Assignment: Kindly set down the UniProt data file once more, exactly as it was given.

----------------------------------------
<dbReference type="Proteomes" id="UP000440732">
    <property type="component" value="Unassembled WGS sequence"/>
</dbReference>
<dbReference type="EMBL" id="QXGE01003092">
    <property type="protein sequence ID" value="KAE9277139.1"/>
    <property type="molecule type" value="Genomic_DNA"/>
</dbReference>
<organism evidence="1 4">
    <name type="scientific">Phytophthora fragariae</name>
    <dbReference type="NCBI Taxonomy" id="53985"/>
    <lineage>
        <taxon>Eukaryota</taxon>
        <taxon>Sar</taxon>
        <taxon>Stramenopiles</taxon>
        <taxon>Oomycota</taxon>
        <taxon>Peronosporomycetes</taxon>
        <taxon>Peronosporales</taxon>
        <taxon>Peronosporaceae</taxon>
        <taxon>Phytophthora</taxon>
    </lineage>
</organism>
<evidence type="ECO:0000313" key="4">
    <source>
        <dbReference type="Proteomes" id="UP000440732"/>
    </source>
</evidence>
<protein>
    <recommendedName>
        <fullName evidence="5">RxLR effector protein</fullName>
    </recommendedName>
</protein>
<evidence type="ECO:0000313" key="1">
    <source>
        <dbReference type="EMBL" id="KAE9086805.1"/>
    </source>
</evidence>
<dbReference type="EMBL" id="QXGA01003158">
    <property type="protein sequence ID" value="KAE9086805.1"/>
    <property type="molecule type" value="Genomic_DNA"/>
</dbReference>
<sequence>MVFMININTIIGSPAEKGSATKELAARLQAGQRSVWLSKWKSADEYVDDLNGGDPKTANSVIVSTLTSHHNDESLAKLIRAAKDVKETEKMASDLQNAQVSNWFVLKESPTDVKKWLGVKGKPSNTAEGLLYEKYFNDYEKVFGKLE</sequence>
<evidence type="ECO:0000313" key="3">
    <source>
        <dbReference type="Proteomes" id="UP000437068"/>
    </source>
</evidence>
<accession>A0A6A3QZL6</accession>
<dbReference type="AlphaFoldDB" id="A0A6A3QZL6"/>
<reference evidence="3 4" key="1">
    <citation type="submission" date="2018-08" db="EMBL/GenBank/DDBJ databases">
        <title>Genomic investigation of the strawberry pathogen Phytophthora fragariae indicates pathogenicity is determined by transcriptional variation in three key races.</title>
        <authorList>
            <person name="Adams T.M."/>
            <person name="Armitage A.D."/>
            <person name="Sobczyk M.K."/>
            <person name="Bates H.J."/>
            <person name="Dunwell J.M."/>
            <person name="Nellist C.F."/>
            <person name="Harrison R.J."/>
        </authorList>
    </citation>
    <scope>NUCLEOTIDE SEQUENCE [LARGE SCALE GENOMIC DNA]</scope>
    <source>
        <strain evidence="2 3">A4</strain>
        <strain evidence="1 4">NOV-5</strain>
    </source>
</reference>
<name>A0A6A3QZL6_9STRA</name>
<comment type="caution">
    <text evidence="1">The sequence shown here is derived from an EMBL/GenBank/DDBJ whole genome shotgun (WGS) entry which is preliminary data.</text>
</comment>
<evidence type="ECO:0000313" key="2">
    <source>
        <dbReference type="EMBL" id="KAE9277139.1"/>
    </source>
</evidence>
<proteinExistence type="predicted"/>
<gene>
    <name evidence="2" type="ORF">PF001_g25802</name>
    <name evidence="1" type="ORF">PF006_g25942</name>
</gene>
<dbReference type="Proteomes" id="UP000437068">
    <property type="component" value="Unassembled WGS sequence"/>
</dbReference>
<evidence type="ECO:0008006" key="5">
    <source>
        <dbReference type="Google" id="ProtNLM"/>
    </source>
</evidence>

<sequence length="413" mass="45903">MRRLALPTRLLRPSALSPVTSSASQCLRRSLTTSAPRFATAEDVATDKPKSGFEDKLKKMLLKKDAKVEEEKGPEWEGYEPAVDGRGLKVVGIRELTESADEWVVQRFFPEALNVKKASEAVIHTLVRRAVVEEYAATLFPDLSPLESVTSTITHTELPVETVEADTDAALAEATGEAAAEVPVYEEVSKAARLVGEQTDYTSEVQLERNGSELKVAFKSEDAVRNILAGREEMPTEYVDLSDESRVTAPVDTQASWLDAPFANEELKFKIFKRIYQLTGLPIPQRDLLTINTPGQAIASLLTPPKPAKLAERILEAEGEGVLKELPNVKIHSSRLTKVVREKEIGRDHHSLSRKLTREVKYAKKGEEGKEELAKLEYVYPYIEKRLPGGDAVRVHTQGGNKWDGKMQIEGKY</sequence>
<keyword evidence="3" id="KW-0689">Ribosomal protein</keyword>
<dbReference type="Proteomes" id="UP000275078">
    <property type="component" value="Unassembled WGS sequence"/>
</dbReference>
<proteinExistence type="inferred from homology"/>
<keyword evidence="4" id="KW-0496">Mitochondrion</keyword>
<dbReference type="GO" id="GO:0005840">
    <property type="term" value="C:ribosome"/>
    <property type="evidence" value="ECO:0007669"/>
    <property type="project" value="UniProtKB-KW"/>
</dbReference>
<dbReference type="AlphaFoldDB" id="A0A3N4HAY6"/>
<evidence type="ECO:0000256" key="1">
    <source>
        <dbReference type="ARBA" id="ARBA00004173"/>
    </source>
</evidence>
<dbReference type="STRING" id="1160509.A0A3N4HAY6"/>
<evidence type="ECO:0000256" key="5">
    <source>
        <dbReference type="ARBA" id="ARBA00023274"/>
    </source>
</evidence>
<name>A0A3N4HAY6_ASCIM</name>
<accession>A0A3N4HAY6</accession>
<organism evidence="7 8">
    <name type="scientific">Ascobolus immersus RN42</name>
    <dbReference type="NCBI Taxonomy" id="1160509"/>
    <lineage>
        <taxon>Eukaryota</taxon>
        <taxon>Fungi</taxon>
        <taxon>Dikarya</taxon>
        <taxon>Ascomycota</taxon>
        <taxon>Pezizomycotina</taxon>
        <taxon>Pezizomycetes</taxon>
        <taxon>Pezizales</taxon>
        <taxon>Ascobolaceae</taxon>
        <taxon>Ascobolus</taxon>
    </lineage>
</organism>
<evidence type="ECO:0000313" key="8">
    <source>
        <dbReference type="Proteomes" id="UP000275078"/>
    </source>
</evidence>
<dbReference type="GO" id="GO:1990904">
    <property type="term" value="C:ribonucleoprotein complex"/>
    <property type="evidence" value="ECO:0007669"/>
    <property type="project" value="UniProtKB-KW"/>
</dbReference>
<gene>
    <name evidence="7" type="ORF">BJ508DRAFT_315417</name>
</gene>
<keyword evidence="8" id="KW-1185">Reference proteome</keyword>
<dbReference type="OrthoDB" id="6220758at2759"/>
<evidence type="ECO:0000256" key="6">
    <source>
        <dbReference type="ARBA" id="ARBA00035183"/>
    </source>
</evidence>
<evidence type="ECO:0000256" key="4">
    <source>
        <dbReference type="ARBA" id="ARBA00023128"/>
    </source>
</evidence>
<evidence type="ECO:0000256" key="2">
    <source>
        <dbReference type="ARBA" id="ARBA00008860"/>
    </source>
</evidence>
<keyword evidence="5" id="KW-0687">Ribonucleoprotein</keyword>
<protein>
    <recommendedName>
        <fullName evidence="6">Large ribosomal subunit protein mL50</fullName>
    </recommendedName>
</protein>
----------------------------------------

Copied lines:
<dbReference type="Proteomes" id="UP000440732">
    <property type="component" value="Unassembled WGS sequence"/>
</dbReference>
<dbReference type="EMBL" id="QXGE01003092">
    <property type="protein sequence ID" value="KAE9277139.1"/>
    <property type="molecule type" value="Genomic_DNA"/>
</dbReference>
<organism evidence="1 4">
    <name type="scientific">Phytophthora fragariae</name>
    <dbReference type="NCBI Taxonomy" id="53985"/>
    <lineage>
        <taxon>Eukaryota</taxon>
        <taxon>Sar</taxon>
        <taxon>Stramenopiles</taxon>
        <taxon>Oomycota</taxon>
        <taxon>Peronosporomycetes</taxon>
        <taxon>Peronosporales</taxon>
        <taxon>Peronosporaceae</taxon>
        <taxon>Phytophthora</taxon>
    </lineage>
</organism>
<evidence type="ECO:0000313" key="4">
    <source>
        <dbReference type="Proteomes" id="UP000440732"/>
    </source>
</evidence>
<protein>
    <recommendedName>
        <fullName evidence="5">RxLR effector protein</fullName>
    </recommendedName>
</protein>
<evidence type="ECO:0000313" key="1">
    <source>
        <dbReference type="EMBL" id="KAE9086805.1"/>
    </source>
</evidence>
<dbReference type="EMBL" id="QXGA01003158">
    <property type="protein sequence ID" value="KAE9086805.1"/>
    <property type="molecule type" value="Genomic_DNA"/>
</dbReference>
<sequence>MVFMININTIIGSPAEKGSATKELAARLQAGQRSVWLSKWKSADEYVDDLNGGDPKTANSVIVSTLTSHHNDESLAKLIRAAKDVKETEKMASDLQNAQVSNWFVLKESPTDVKKWLGVKGKPSNTAEGLLYEKYFNDYEKVFGKLE</sequence>
<evidence type="ECO:0000313" key="3">
    <source>
        <dbReference type="Proteomes" id="UP000437068"/>
    </source>
</evidence>
<accession>A0A6A3QZL6</accession>
<dbReference type="AlphaFoldDB" id="A0A6A3QZL6"/>
<reference evidence="3 4" key="1">
    <citation type="submission" date="2018-08" db="EMBL/GenBank/DDBJ databases">
        <title>Genomic investigation of the strawberry pathogen Phytophthora fragariae indicates pathogenicity is determined by transcriptional variation in three key races.</title>
        <authorList>
            <person name="Adams T.M."/>
            <person name="Armitage A.D."/>
            <person name="Sobczyk M.K."/>
            <person name="Bates H.J."/>
            <person name="Dunwell J.M."/>
            <person name="Nellist C.F."/>
            <person name="Harrison R.J."/>
        </authorList>
    </citation>
    <scope>NUCLEOTIDE SEQUENCE [LARGE SCALE GENOMIC DNA]</scope>
    <source>
        <strain evidence="2 3">A4</strain>
        <strain evidence="1 4">NOV-5</strain>
    </source>
</reference>
<name>A0A6A3QZL6_9STRA</name>
<comment type="caution">
    <text evidence="1">The sequence shown here is derived from an EMBL/GenBank/DDBJ whole genome shotgun (WGS) entry which is preliminary data.</text>
</comment>
<evidence type="ECO:0000313" key="2">
    <source>
        <dbReference type="EMBL" id="KAE9277139.1"/>
    </source>
</evidence>
<proteinExistence type="predicted"/>
<gene>
    <name evidence="2" type="ORF">PF001_g25802</name>
    <name evidence="1" type="ORF">PF006_g25942</name>
</gene>
<dbReference type="Proteomes" id="UP000437068">
    <property type="component" value="Unassembled WGS sequence"/>
</dbReference>
<evidence type="ECO:0008006" key="5">
    <source>
        <dbReference type="Google" id="ProtNLM"/>
    </source>
</evidence>

<sequence length="413" mass="45903">MRRLALPTRLLRPSALSPVTSSASQCLRRSLTTSAPRFATAEDVATDKPKSGFEDKLKKMLLKKDAKVEEEKGPEWEGYEPAVDGRGLKVVGIRELTESADEWVVQRFFPEALNVKKASEAVIHTLVRRAVVEEYAATLFPDLSPLESVTSTITHTELPVETVEADTDAALAEATGEAAAEVPVYEEVSKAARLVGEQTDYTSEVQLERNGSELKVAFKSEDAVRNILAGREEMPTEYVDLSDESRVTAPVDTQASWLDAPFANEELKFKIFKRIYQLTGLPIPQRDLLTINTPGQAIASLLTPPKPAKLAERILEAEGEGVLKELPNVKIHSSRLTKVVREKEIGRDHHSLSRKLTREVKYAKKGEEGKEELAKLEYVYPYIEKRLPGGDAVRVHTQGGNKWDGKMQIEGKY</sequence>
<keyword evidence="3" id="KW-0689">Ribosomal protein</keyword>
<dbReference type="Proteomes" id="UP000275078">
    <property type="component" value="Unassembled WGS sequence"/>
</dbReference>
<proteinExistence type="inferred from homology"/>
<keyword evidence="4" id="KW-0496">Mitochondrion</keyword>
<dbReference type="GO" id="GO:0005840">
    <property type="term" value="C:ribosome"/>
    <property type="evidence" value="ECO:0007669"/>
    <property type="project" value="UniProtKB-KW"/>
</dbReference>
<dbReference type="AlphaFoldDB" id="A0A3N4HAY6"/>
<evidence type="ECO:0000256" key="1">
    <source>
        <dbReference type="ARBA" id="ARBA00004173"/>
    </source>
</evidence>
<dbReference type="STRING" id="1160509.A0A3N4HAY6"/>
<evidence type="ECO:0000256" key="5">
    <source>
        <dbReference type="ARBA" id="ARBA00023274"/>
    </source>
</evidence>
<name>A0A3N4HAY6_ASCIM</name>
<accession>A0A3N4HAY6</accession>
<organism evidence="7 8">
    <name type="scientific">Ascobolus immersus RN42</name>
    <dbReference type="NCBI Taxonomy" id="1160509"/>
    <lineage>
        <taxon>Eukaryota</taxon>
        <taxon>Fungi</taxon>
        <taxon>Dikarya</taxon>
        <taxon>Ascomycota</taxon>
        <taxon>Pezizomycotina</taxon>
        <taxon>Pezizomycetes</taxon>
        <taxon>Pezizales</taxon>
        <taxon>Ascobolaceae</taxon>
        <taxon>Ascobolus</taxon>
    </lineage>
</organism>
<evidence type="ECO:0000313" key="8">
    <source>
        <dbReference type="Proteomes" id="UP000275078"/>
    </source>
</evidence>
<dbReference type="GO" id="GO:1990904">
    <property type="term" value="C:ribonucleoprotein complex"/>
    <property type="evidence" value="ECO:0007669"/>
    <property type="project" value="UniProtKB-KW"/>
</dbReference>
<gene>
    <name evidence="7" type="ORF">BJ508DRAFT_315417</name>
</gene>
<keyword evidence="8" id="KW-1185">Reference proteome</keyword>
<dbReference type="OrthoDB" id="6220758at2759"/>
<evidence type="ECO:0000256" key="6">
    <source>
        <dbReference type="ARBA" id="ARBA00035183"/>
    </source>
</evidence>
<evidence type="ECO:0000256" key="4">
    <source>
        <dbReference type="ARBA" id="ARBA00023128"/>
    </source>
</evidence>
<evidence type="ECO:0000256" key="2">
    <source>
        <dbReference type="ARBA" id="ARBA00008860"/>
    </source>
</evidence>
<keyword evidence="5" id="KW-0687">Ribonucleoprotein</keyword>
<protein>
    <recommendedName>
        <fullName evidence="6">Large ribosomal subunit protein mL50</fullName>
    </recommendedName>
</protein>